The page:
4. Blogging: Posting beautiful weddings is all nice and cool but it also helps if you have a secondary blog (which links back to your photography site), where you post actual content, as opposed to just images. Remember, useful content. 

Now, has the strategy worked for me? Well, I'm no longer on page 19 but in the last two weeks I've moved to the bottom of page 11. 


The amazing thing is that in doing so, my rankings for other keywords increased dramatically. Here's my page rank for the keywords "Toronto Portrait Photographer"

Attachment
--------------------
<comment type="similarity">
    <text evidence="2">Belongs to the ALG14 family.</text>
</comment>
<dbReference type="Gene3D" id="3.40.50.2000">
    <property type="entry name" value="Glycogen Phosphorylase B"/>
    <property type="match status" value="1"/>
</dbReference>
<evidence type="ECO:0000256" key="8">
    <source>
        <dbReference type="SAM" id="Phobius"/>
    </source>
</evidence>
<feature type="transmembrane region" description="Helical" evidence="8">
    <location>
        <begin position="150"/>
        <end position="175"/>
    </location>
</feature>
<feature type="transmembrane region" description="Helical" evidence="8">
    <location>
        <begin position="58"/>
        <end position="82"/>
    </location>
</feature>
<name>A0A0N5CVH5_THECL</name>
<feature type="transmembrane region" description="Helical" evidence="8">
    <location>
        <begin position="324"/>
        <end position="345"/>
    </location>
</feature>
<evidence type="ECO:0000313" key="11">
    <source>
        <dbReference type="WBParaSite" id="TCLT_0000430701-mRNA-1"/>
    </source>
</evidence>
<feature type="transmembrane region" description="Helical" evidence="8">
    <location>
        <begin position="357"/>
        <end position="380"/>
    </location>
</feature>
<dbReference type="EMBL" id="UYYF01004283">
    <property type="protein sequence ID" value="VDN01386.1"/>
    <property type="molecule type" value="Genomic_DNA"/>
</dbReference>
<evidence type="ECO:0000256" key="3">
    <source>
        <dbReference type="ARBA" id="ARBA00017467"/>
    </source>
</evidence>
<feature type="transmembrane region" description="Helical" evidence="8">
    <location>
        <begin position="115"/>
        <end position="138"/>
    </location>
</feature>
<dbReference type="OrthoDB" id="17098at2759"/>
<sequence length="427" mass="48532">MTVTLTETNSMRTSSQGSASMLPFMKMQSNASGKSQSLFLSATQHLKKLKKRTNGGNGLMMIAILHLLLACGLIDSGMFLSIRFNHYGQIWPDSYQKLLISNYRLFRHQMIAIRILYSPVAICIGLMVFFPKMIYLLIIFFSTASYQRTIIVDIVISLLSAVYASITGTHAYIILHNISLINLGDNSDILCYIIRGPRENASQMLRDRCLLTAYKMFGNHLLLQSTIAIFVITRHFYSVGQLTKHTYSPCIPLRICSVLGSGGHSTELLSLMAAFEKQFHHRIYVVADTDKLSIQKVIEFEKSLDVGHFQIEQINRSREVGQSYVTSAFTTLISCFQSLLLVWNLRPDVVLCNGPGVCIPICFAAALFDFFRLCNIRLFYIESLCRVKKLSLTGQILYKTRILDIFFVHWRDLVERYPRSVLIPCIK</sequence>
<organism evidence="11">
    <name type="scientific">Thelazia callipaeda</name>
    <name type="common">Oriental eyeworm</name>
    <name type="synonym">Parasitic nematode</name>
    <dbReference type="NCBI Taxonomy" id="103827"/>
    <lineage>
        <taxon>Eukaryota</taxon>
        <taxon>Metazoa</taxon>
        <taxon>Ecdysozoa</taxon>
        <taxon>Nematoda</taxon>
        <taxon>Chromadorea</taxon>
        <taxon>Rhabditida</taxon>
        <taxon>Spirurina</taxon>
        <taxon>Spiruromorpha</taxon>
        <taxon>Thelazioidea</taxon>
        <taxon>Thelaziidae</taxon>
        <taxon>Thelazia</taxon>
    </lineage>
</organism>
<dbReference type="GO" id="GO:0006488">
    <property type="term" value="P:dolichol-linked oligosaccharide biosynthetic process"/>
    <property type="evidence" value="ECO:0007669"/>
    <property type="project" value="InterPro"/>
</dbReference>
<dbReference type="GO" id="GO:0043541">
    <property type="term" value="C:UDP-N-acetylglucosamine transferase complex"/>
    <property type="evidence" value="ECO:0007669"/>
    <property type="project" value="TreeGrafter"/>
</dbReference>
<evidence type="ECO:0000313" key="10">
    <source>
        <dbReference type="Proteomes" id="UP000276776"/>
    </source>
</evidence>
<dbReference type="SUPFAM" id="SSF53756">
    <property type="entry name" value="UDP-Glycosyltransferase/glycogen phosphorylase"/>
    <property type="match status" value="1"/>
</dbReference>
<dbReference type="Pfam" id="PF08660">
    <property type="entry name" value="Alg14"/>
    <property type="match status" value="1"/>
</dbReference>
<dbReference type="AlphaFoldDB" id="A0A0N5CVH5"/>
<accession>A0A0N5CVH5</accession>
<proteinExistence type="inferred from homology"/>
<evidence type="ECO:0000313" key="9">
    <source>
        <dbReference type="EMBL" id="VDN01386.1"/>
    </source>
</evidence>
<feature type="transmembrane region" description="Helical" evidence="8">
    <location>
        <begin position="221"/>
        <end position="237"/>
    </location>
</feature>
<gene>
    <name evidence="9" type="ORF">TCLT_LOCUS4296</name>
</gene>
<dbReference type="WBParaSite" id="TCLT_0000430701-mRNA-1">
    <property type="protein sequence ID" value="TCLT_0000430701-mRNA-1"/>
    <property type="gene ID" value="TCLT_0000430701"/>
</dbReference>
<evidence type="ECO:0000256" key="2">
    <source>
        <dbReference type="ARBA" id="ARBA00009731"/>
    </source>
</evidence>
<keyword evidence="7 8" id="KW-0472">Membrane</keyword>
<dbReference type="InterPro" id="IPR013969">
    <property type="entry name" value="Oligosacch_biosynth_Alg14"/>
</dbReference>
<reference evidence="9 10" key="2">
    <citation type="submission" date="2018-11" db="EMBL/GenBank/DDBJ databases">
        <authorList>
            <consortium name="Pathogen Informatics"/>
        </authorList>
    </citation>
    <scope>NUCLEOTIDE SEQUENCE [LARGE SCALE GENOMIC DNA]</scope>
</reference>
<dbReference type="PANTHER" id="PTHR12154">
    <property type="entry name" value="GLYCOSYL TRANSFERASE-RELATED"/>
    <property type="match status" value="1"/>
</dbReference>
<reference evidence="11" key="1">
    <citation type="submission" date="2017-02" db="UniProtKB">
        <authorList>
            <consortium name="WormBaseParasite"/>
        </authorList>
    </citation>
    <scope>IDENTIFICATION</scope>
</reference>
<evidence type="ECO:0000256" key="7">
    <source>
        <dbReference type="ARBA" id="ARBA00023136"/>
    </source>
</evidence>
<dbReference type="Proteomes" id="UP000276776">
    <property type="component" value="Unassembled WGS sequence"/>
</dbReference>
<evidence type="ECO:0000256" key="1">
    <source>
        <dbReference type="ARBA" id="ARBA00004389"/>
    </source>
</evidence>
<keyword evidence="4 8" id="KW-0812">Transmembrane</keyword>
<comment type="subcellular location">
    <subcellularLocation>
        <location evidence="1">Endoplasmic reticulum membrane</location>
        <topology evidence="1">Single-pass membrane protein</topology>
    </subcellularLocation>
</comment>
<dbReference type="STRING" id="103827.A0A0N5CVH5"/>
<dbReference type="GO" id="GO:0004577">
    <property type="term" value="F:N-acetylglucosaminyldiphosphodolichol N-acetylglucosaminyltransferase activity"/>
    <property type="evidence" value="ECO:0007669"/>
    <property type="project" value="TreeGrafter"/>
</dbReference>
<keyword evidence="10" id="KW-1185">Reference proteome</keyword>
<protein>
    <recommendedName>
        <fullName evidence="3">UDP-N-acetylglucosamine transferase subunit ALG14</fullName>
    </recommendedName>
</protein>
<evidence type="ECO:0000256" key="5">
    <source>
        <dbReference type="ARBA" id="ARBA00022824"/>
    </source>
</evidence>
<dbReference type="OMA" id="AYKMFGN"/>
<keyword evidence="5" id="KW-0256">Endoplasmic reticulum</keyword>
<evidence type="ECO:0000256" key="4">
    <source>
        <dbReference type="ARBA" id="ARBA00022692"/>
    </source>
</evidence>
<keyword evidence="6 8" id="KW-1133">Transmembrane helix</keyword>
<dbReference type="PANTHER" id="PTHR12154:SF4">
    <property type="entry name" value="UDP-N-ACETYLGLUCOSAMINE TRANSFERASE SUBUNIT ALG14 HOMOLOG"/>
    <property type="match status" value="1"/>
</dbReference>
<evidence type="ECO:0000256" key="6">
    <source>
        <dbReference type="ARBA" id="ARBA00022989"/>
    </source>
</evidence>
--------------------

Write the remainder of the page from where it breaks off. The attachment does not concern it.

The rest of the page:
If I were to charge for Landscape Photography commissions, then I'd be pretty happy with myself, as I'm the second listing on page 1 of Google for the keywords "Toronto Landscape Photographer", right above the Luminous Landscape Gallery.


Feel free to leave some feedback on what other kind of information you'd like to see on this blog. Thanks for reading this far.  

Thursday, February 24, 2011

How to Find Out Where Your Website Visitors Are Coming From Using Google Analytics

So you've done the social media thing, you spend more time on Twitter and Facebook than you actually should, you try to stay on top of your blogging on a semi-regular basis, you advertise and on top of all that you also have to find time to meet with clients, shoot, edit entire weddings or portrait sessions, you know that actual work-related stuff.